This first third of the AP has few issues – “The Scavenged Codex” forces the PCs to work with a truly despicable NPC early on, and this might rub some people the wrong way; that being said, this railroad can be managed to an extent by a capable GM. “Dead Vault Descent” is a fantastic adventure, but it actually does not progress the story. It’s a clear “You princess…äh…way home is in another castle…äh, on another planet”-scenario. Other than that, I consider the start to be super promising. However, one of the weaknesses of the AP would be that it, like MANY, MANY Paizo APs, lacks unifying tissue and consequence. “The Scavenged Codex” and “Dead Vault Descent” both set up significant consequences for the worlds they take place on – consequences that are of no real concern thereafter. Similarly, like many Paizo Aps, one can’t help but get a sense of an episodic structure – the modules aren’t particularly well-linked, nor do consequences between modules carry over particularly well.
But we’re getting ahead of ourselves. The Player’s Guide feels oddly tacked on to the AP. It doesn’t do a good job at providing alternate motivations for alien PCs that did not go through the prologue. The alien PC races are pretty darn strong, and as replacement characters, well, that’d work in a way. It’d have been nice to get some suggestions from where such characters derive the unique mythic power that allows for instant adaptation to other worlds, though. Introducing new PCs could have been handled better. Speaking of adaption: I may well eb alone with this, but I *like* survival aspects, so a hard mode where the PCs don’t get this ability to instantly adapt to new planets would have been an awesome addition for groups that enjoy dealing with minutiae, hazards and the like, who want planning matter more. Oh well.
Making the new bodies the consequence of experimentation between Prologue and “To Worlds Unknown”, perhaps with some negative consequences as well, could have rendered the whole “Bring down the Hegemony”-angle more personal. But yeah, if you hand out this guide alongside the prologue, you’re spoiling things, and a player’s guide should NEVER spoil the AP.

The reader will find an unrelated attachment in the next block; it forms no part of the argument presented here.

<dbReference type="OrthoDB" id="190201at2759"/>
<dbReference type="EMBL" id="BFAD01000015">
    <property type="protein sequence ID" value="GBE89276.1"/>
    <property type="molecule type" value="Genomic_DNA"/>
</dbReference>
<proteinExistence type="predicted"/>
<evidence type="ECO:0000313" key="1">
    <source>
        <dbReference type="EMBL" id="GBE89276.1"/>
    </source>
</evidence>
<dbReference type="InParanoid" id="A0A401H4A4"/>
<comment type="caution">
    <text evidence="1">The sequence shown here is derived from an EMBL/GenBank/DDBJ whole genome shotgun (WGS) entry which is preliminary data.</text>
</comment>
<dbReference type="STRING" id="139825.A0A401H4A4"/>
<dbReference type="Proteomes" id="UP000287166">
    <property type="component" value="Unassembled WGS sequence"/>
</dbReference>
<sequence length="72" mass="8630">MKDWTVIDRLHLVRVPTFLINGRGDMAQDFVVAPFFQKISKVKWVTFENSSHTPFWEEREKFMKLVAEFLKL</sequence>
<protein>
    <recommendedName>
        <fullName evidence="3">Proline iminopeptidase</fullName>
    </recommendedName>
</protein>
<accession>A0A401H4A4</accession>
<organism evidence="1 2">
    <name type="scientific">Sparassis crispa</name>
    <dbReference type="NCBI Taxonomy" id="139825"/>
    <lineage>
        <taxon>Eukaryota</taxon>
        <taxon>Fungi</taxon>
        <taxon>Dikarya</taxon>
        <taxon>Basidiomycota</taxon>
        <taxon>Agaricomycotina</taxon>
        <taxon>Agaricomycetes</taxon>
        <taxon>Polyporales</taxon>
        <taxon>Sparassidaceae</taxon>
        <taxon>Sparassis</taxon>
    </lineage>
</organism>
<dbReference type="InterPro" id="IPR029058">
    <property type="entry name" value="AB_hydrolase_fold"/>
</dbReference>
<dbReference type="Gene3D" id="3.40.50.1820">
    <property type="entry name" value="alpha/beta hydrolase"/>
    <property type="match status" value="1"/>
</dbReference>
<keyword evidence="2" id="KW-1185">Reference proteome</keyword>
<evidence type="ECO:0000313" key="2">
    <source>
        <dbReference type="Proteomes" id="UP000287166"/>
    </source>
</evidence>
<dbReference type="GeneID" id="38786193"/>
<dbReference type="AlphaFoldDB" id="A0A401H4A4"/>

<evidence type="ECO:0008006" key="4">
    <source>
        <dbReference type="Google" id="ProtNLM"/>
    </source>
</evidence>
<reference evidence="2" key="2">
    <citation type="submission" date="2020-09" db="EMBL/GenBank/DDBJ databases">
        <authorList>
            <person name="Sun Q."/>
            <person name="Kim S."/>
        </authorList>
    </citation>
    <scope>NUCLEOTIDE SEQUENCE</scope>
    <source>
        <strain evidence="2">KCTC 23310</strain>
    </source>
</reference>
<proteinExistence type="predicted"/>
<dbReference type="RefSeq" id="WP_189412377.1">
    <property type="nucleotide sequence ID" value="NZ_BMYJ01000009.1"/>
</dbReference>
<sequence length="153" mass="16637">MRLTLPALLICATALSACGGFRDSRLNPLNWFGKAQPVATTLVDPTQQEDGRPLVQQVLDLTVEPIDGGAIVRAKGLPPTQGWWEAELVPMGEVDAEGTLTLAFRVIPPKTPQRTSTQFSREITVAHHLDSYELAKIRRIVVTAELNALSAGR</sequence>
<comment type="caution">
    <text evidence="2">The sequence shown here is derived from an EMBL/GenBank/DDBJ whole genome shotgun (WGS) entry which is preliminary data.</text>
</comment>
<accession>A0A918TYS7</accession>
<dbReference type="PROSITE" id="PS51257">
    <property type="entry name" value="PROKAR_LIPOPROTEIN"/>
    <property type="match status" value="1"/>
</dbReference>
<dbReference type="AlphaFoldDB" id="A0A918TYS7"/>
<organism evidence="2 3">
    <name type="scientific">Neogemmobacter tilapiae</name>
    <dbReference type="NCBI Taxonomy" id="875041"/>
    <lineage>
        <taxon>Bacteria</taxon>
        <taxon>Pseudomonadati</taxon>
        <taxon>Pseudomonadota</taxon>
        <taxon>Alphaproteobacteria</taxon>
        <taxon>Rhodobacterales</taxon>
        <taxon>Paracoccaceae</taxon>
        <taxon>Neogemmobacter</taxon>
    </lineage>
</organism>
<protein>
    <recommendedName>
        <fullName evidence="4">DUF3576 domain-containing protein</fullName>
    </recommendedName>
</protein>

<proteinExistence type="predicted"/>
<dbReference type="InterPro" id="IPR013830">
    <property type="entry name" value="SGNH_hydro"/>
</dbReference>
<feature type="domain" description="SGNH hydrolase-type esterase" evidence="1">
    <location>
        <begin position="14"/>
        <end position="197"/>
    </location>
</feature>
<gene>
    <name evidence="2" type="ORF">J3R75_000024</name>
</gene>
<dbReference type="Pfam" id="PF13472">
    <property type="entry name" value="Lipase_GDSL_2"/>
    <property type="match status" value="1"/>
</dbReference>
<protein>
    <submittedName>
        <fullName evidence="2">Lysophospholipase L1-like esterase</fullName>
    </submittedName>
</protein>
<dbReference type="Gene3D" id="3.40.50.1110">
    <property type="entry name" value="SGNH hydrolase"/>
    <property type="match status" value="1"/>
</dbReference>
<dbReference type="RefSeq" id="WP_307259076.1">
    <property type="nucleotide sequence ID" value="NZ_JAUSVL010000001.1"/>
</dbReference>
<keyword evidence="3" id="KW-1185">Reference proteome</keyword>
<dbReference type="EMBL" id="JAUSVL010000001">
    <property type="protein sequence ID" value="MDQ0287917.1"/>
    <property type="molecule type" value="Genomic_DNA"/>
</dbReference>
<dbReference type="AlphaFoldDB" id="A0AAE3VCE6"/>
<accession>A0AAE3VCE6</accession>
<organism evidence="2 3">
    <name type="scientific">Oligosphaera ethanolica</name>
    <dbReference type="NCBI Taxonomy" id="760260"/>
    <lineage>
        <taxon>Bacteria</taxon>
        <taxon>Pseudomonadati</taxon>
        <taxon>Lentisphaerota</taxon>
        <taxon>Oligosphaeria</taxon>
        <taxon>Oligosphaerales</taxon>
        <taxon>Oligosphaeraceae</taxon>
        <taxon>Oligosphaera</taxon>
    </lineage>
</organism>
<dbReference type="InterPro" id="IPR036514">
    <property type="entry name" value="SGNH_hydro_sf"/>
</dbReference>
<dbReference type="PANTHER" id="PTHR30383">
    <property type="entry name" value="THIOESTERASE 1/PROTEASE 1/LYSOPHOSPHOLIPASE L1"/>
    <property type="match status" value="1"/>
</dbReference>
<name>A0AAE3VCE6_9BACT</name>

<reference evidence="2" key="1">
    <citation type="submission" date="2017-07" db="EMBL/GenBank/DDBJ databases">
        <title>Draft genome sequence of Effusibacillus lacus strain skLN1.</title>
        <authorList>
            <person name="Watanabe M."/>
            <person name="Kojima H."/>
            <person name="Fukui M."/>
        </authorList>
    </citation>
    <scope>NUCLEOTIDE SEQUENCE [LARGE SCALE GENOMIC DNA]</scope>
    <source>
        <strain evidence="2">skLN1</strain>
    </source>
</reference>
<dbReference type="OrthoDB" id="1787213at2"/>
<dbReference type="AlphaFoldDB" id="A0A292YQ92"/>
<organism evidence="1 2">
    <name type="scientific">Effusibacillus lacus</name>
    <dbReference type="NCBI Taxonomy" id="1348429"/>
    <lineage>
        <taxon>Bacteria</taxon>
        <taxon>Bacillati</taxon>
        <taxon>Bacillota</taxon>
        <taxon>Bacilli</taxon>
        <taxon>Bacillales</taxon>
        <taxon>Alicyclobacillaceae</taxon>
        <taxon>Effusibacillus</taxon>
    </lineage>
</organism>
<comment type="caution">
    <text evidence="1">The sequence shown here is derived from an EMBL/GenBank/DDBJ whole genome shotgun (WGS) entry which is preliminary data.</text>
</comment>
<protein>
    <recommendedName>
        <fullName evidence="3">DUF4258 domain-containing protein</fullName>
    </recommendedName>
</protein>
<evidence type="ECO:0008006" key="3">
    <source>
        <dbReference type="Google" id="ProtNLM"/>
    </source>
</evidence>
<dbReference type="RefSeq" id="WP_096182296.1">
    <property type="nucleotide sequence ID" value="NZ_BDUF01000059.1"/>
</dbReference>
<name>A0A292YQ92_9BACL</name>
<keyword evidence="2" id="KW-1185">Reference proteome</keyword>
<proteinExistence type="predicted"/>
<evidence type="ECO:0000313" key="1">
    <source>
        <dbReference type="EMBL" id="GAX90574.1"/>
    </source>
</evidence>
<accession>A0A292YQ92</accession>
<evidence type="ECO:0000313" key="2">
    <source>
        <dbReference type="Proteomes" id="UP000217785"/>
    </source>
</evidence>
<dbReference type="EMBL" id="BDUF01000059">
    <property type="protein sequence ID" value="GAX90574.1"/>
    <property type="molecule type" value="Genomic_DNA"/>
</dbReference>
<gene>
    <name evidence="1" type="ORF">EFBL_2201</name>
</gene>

These first three installments are what I’d call the “Wonder-Arc” – it’s all about the wonder of these realms, high pulp, high danger, all awesome, all with different themes. “Dead Vault Descent” in particular stands out, its tidelocked planet and challenges eliciting a sense of melancholy. foreshadowing the night to come.
Oh boy. “Confederates of the Shattered Zone” – in hindsight, I should have rated this one lower. It’s a full-blown thematic whiplash. Suddenly, we travel into a quasi-space-Victorian setting that can be best likened to the videogame “Sunless Skies”, save with quasi-Nazis thrown in; it’s oppressive, grimy, and takes some cues from the Pathologic franchise (which I LOVE) in its strangely, yet compellingly-dissonant and anachronistic elements. It’s an industrial age nightmare in space. I should love it to bits, but I really, really don’t. Richard Pett is a fantastic author, and his dark visions are haunting – but here, it simply doesn’t fit the tone of any other part of the AP. At least not in how it’s implemented. The massive module establishes a baseline of factions and implies a long-term game here, but can’t develop it properly; in many ways, this feels like a mega-adventure in its own right, cut down to module size…which really hurts the module and its overall place in the AP. If you run the AP as written, I’d *STRONGLY* suggest expanding the entire section, so it can actually start to shine; or, well, if you cut any module from the AP, it probably should be this one.
Also, because it then adds this weird kyton-fueled Hellraiser-ish angle towards the end, including what should be a cataclysmic event for the PCs, something that should be a huge climax, but which is ultimately relegated to a few paragraphs of text, when it should be a whole sequence of its own, with rules, challenges, etc. – I really don’t get why the finale here is a cut-scene, prefaced with a pretty vanilla dungeon. Cut the dungeon, make the cut-scene-ish finale rules-relevant.
I love this setting, this module’s potential, but its implementation left me less enthused. I really, really dislike it in the context of this AP. It doesn’t fit in either with the first half of the AP (including the horror-ish prologue!), nor with the second half of the AP. It’s this odd middle part of the AP that feels excessive and suddenly dark just for the sake of being dark.